Monday, 23 December 2019

GGG Presents Goodie Grab Bags Volume 40



Deanie Parker - Discography 1963-6? [8sides]

01. Deanie Parker & The Valadors - 1963 - My Imaginary Guy (Volt 105)
02. Deanie Parker & The Valadors - 1963 - Until You Return (Volt 105)
03. Deanie Parker - 1964 - Each Step I Take (Volt 115)
04. Deanie Parker - 1964 - Mary Lou Can You Do The Bumble Bee (Volt 115)
05. Deanie Parker - 196? - Ask Him (Unissued Stax-Volt)
06. Deanie Parker - 196? - Just One Touch (Unissued Stax-Volt)
07. Deanie Parker - 196? - How About You (Unissued Stax-Volt)
08. Deanie Parker - 196? - Heartbreaker (Unissued Stax-Volt)


Janet & The Jays - Discography 1965-67 [5of6sides]

01. Janet & The Jays - 1965 - When You Lose (Hermitage 825)
02. Janet & The Jays - 1965 - Lost My Best Lover (Hermitage 825)
03. Janit & The Jays - 1966 - Without A Reason (Hi 2109)
04. Janit & The Jays - 1966 - Hurting Over You Boy (Hi 2109)
05. Janet & The Jays - 1967 - Love What You're Doing To Me (Hi 2129)
06. Janet & The Jays - 1967 - Pleading For Your Love (Hi 2129)


The Naturelles - Discography 1968-69 [3sides]

01. The Naturelles - 1968 - Show Me The Way (Venture 609) (Venture 633)
02. The Naturelles - 1968 - Love Has Joined Us Together (Venture 609)
03. The Naturelles - 1969 - So Much In Need (Venture 633)


Wanda Davis - Discography 1970-7? [3sides]

01. Wanda Davis - 1970 - Save Me (Project Soul 001)
02. Wanda Davis - 1970 - Take Care (Project Soul 001)
03. Wanda Davis - 197? - Where Did You Sleep Last Night (Unissued)


Nancy Butts - Discography 1968-73 [12sides]

01. Nancy Butts - 1968 - I Want To Hold Your Hand (Flaming Arrow C-19)
02. Nancy Butts - 1968 - Your Friend Will Take The Man You Love (Flaming Arrow C-19)
03. Nancy Butts - 1969 - Go On To Her (Flaming Arrow 38)
04. Nancy Butts - 1969 - You're Gonna Need Somebody (Flaming Arrow 38)
05. Nancy Butts - 1969 - Let Me Be Free (Flaming Arrow 39)
06. Nancy Butts - 1969 - Please Please Tell Me Baby (Flaming Arrow 39)
07. Nancy Butts - 1971 - Only One Love (King 6405)
08. Nancy Butts - 1971 - Letter Full Of Tears (King 6405)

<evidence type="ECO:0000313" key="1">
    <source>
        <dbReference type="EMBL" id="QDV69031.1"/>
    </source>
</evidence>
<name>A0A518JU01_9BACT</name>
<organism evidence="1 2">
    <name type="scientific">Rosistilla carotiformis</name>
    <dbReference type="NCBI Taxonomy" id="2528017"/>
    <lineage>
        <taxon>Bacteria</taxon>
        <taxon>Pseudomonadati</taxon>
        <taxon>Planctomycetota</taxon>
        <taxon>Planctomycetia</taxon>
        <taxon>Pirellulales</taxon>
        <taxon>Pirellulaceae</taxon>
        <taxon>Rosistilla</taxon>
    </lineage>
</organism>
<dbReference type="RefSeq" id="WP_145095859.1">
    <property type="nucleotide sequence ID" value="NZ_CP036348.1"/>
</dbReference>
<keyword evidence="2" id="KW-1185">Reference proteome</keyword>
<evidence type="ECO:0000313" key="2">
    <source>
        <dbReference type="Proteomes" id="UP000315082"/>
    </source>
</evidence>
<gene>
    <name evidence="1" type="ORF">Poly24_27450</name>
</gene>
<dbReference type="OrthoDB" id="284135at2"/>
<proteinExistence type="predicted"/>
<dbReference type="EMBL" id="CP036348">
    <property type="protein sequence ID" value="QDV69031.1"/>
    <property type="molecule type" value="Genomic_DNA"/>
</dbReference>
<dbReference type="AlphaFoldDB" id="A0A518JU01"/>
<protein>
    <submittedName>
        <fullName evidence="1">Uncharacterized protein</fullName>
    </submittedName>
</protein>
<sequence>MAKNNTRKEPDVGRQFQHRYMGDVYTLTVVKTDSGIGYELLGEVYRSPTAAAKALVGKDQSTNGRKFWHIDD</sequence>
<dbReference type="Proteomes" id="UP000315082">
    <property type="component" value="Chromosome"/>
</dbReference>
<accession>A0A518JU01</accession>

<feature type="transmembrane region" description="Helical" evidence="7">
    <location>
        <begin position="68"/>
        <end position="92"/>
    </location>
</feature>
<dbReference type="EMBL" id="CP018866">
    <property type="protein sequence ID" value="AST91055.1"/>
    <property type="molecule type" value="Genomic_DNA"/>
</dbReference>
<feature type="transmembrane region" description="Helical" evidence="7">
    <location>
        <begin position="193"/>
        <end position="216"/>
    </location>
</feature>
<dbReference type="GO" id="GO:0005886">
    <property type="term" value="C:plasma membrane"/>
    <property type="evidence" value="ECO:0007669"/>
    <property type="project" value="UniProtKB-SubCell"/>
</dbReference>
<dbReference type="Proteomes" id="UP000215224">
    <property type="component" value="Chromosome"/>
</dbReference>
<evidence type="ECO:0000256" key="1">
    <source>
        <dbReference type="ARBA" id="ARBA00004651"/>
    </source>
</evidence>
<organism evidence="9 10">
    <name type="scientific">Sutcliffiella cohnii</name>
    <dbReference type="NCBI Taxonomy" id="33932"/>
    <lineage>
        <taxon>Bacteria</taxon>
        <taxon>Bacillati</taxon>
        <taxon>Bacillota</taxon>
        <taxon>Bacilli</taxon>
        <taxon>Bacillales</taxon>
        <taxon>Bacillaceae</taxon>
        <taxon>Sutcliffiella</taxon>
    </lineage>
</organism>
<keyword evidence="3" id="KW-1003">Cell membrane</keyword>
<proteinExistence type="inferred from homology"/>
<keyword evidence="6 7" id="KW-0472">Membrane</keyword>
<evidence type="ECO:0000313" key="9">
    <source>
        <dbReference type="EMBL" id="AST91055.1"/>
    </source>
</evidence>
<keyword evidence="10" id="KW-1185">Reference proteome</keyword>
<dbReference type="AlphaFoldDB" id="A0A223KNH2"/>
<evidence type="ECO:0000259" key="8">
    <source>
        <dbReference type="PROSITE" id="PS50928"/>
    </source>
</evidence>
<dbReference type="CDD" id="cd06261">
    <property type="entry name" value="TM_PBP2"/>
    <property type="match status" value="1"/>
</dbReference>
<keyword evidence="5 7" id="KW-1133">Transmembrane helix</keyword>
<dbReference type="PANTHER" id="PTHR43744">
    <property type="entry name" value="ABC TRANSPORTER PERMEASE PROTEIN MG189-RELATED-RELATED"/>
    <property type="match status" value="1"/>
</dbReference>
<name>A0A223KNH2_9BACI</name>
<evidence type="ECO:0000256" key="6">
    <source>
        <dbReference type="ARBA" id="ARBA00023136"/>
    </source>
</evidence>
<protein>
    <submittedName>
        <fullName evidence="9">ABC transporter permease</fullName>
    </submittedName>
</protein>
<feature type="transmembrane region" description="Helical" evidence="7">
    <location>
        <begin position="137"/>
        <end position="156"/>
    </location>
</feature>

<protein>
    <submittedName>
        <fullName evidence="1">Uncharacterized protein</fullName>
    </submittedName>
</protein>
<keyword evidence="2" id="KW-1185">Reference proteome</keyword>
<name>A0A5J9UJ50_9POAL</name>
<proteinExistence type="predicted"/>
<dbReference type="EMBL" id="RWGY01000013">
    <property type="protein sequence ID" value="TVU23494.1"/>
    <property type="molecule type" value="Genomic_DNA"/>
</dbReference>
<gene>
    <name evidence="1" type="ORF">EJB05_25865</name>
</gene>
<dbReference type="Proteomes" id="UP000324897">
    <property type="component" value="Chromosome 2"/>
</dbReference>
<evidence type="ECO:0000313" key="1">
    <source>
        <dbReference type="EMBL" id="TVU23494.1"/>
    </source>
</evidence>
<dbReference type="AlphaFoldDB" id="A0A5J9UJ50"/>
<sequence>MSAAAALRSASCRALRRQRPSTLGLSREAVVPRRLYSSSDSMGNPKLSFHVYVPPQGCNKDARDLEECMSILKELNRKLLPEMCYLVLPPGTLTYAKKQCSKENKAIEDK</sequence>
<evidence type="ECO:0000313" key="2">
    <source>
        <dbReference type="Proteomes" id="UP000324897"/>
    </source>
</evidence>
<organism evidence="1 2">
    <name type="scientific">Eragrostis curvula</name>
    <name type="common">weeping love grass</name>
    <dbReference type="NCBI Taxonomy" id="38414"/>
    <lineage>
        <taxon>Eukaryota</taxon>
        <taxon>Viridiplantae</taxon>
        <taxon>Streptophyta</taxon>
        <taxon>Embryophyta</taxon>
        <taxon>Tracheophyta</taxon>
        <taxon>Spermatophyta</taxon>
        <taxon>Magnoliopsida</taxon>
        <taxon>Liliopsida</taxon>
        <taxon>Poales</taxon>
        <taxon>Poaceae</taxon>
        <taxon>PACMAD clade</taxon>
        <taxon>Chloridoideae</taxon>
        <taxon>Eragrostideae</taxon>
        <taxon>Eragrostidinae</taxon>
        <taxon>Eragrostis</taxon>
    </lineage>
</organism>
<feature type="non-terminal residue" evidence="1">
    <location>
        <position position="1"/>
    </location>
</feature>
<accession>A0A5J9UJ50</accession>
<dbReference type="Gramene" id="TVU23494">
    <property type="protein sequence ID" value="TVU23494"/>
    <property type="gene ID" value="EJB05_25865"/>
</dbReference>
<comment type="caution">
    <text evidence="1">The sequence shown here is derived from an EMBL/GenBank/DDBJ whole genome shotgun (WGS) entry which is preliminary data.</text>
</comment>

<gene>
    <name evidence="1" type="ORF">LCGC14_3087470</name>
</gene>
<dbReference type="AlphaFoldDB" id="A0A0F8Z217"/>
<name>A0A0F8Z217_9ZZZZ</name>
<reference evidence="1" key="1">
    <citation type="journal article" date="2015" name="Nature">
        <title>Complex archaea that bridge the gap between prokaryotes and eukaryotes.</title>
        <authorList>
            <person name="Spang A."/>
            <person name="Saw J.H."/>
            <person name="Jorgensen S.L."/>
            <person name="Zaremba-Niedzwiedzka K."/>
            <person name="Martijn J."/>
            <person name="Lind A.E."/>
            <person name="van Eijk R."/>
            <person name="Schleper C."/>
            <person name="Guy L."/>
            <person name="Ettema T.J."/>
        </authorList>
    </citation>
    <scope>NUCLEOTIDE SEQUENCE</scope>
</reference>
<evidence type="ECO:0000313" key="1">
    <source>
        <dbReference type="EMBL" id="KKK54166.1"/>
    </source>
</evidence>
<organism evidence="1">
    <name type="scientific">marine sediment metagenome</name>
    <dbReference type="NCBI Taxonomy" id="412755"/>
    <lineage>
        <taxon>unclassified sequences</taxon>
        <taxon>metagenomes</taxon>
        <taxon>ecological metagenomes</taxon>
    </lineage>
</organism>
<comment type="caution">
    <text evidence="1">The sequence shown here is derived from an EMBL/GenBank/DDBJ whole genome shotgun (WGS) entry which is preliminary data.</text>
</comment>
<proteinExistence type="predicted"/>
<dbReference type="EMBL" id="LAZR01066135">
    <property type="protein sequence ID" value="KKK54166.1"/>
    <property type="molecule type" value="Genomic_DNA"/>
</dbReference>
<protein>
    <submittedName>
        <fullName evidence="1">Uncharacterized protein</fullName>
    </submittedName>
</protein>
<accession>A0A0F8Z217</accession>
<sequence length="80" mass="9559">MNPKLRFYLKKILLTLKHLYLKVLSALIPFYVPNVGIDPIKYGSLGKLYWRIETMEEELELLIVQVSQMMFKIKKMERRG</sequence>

09. Nancy Butts - 1972 - I Can't Love But One Man At A Time (Jar-Val 14)
10. Nancy Butts - 1972 - Too Many Yesterdays (Jar-Val 14)
11. Nancy Butts - 1973 - I've Been Blind Too Long (Jar-Val 17)
12. Nancy Butts - 1973 - I've Been Blind Too Long [inst] (Jar-Val 17)


GGB40

Friday, 20 December 2019

Price Of Love

Let's take a look at one of Chi-Town's finest today. Although they went through lead vocalists at an astonishing rate, The Artistics maintained a remarkably consistent level of quality with their recordings. Doling out 5 full-length albums and 18 singles over the course of a decade.


The Artistics formed in 1958 at Marshall High School in Chicago, Illinois with a line-up of Curt Thomas (lead), Larry Johnson (first tenor), Jesse Bolian (second tenor) and Aaron Floyd (baritone bass). In 1960 Thomas left and was replaced by lead singer Robert Dobyne. The group performed at the 1960 Democratic National Convention, and began singing backup for Major Lance, including on his record "Monkey Time". Record producer Carl Davis signed the group to OKeh Records in 1963, but their early records were not successful. Dobyne left in 1964, later writing for The Temptations and recording for Motown though his recordings were not released at the time. Lead singer duties for The Artistics were taken over first by Charles Davis, previously of The Dukays, and then by Marvin Smith, previously of The El Dorados. They had their first local hit with "Get My Hands On Some Lovin'", co-written and first recorded by Marvin Gaye, and followed it up with the more successful "This Heart of Mine", written by Barrett Strong. The single reached no. 25 on the Billboard R&B chart following its release in late 1965. Their next two singles for OKeh were unsuccessful, and they moved to Brunswick Records where Carl Davis had become A&R Director. Their first record on the label was "I'm Gonna Miss You", written by Smith, Bolian and Johnson of the group and produced by Davis, which rose to no. 9 on the R&B chart and no. 55 on the pop chart at the end of 1966. Marvin Smith left the group for a solo career before the record made the charts, and was replaced by Tommy Green. Smith continued to collaborate on writing material, and sang on some of the group's records until 1970. The group's next single, "Girl I Need You", with Green on lead vocal, was also a minor hit, and the group recorded an LP, I'm Gonna Miss You. Several further singles on Brunswick were less successful, but they recorded two further albums, The Articulate Artistics (1968) and What Happened (1969), produced by Carl Davis with Eugene Record who also wrote some of their material. The albums are now regarded as high points of Chicago R&B recordings of the period and their tracks are highly regarded by fans of Northern Soul. The group's last chart record was "Make My Life Over" in 1971, with Fred Pettis replacing Green on lead vocal. The group left Brunswick in 1973 and split up soon afterwards. Smith briefly reformed the group in 1999, to undertake some recordings for Ian Levine's Motorcity Records.

Price Of Love is the full Artistics package. The five Brunswick LPs and the complete singles collection. All files chronicled, cleanly tagged and mp3 @ 320kbs. Thanks to original uploaders, enjoy.

Monday, 16 December 2019

GGG Presents O-O-O-O-Oh Yeah!!! Vol. 20